Tony Petty era 'galvanised' Swansea's rise to Premier
Some Swansea City fans may find it hard to agree, but with the benefit of hindsight, Tony Petty was arguably the best thing to have happened to the club.
His turbulent three-month tenure at the end of 2001 almost saw the then League Two side go out of business.
But the Australian-based businessman's handling of the club brought supporters together to fight to reclaim their club.
Fans took to the streets in protest against Petty's running of the club as he attempted to sack seven players and two coaches to cut costs, which the Professional Footballers' Association thwarted.
A local consortium of supporters, headed by former director Mel Nurse, later battled to gain control of the club, and on 24 January, 2002 - reportedly 24 hours before the club was set to go out of business - they ousted Petty.
It was by no means a smooth start for the new owners, who had to keep the club afloat and in the Football League, narrowly avoiding the drop on the last day of the 2002/03 season.
But since then, the club has not looked back and on Monday they begin life as the first Welsh club in the Premier League after beating Reading 4-2 at Wembley in May's Championship play-off final, a game said to be worth £90m.
"At the time Tony Petty was not the best thing to happen to the club, but looking back what happened galvanised the football club," said Phil Sumbler, chairman of Swansea City Supporters' Trust.
"Tony Petty came in and took the football club to the brink and everybody woke up and realised there's a football club that we were in danger of losing.
"Everyone rallied together, took to the streets, protested, and while it took a sum of money to get Tony Petty out of Swansea, all the supporters played their part."
Supporters still play their part in a major way today as the Swans are also the first Premier League club where the fans have a significant ownership.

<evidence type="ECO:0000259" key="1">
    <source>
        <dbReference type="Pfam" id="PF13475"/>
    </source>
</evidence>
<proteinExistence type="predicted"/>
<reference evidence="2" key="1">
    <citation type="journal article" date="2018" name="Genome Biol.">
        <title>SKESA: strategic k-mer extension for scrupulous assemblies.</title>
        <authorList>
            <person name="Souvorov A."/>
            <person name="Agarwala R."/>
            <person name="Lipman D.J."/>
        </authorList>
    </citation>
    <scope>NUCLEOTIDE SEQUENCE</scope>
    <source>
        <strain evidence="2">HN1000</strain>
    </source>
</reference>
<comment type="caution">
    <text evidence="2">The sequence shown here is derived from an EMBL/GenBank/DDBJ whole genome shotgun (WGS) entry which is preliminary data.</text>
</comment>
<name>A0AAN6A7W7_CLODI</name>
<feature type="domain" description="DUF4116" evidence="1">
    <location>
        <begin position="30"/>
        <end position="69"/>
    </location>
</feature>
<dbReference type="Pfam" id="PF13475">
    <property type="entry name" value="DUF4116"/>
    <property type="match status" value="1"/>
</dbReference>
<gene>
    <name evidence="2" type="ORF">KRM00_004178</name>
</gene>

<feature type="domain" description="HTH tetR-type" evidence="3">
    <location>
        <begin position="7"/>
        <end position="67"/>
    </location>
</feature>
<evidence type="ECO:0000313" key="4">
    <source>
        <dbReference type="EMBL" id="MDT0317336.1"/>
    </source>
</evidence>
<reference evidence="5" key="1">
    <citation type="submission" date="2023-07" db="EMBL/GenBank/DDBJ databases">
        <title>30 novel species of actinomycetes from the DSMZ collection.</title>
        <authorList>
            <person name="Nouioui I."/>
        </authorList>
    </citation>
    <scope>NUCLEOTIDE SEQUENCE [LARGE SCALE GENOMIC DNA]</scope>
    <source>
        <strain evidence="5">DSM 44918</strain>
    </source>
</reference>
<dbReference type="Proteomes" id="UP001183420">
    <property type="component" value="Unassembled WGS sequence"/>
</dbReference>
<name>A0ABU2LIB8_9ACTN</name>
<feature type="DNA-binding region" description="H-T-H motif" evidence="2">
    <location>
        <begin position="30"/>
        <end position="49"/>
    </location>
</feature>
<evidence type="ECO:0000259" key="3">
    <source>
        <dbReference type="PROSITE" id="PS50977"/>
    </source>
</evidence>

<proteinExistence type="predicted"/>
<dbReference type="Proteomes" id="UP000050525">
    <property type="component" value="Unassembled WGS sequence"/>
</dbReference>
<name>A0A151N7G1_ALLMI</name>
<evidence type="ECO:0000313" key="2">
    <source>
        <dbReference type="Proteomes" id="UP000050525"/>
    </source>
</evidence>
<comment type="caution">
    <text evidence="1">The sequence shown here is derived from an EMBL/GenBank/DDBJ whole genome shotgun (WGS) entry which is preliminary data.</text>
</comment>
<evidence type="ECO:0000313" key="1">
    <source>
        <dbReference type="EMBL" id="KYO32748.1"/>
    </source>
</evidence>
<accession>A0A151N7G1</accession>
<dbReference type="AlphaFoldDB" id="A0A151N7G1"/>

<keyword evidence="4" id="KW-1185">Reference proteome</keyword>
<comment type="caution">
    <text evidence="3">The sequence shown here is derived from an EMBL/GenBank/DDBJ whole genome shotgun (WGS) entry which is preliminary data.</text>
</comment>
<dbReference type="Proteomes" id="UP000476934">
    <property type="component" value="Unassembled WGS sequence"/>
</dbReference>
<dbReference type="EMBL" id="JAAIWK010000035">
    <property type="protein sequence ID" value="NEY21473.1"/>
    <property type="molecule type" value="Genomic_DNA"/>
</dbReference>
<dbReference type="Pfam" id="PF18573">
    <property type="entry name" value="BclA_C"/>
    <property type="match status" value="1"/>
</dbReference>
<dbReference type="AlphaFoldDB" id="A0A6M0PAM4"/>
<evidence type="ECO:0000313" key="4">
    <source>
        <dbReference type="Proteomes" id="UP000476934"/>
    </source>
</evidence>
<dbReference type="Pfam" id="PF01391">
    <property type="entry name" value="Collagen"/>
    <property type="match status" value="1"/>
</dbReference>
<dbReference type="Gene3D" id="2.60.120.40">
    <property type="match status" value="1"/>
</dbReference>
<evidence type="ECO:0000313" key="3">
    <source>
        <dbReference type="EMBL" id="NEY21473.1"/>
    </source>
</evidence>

The supporters' trust, which was set up in 2001 before Petty's arrival, has a 19.9% share in the club - the third largest shareholder - and a director on the club's board.
So as well as climbing through the leagues and winning friends from outside with their attractive brand of football, Mr Sumbler believes many clubs can learn from Swansea's way of running a football club.
"We are now seen as a club that is a role model to others having built on the foundations from nowhere," he added.
"The harsh lessons learnt from those dark days continue to influence the way the club is run and financial prudence remains a key factor in the day to day decision making.
"However, money which the club could not even dream about in 2001 is now being paid out to retain and acquire players capable of meeting the huge challenges ahead.
"As the Swansea City players walk out alongside the multi-million pound stars of Manchester City at the Etihad Stadium, they know that they have earned the right to be there.
"For many of the Swansea City fans sitting in the stands or watching as part of a global TV audience, they too will look on with pride knowing the huge part they have played in the success story that is Swansea City."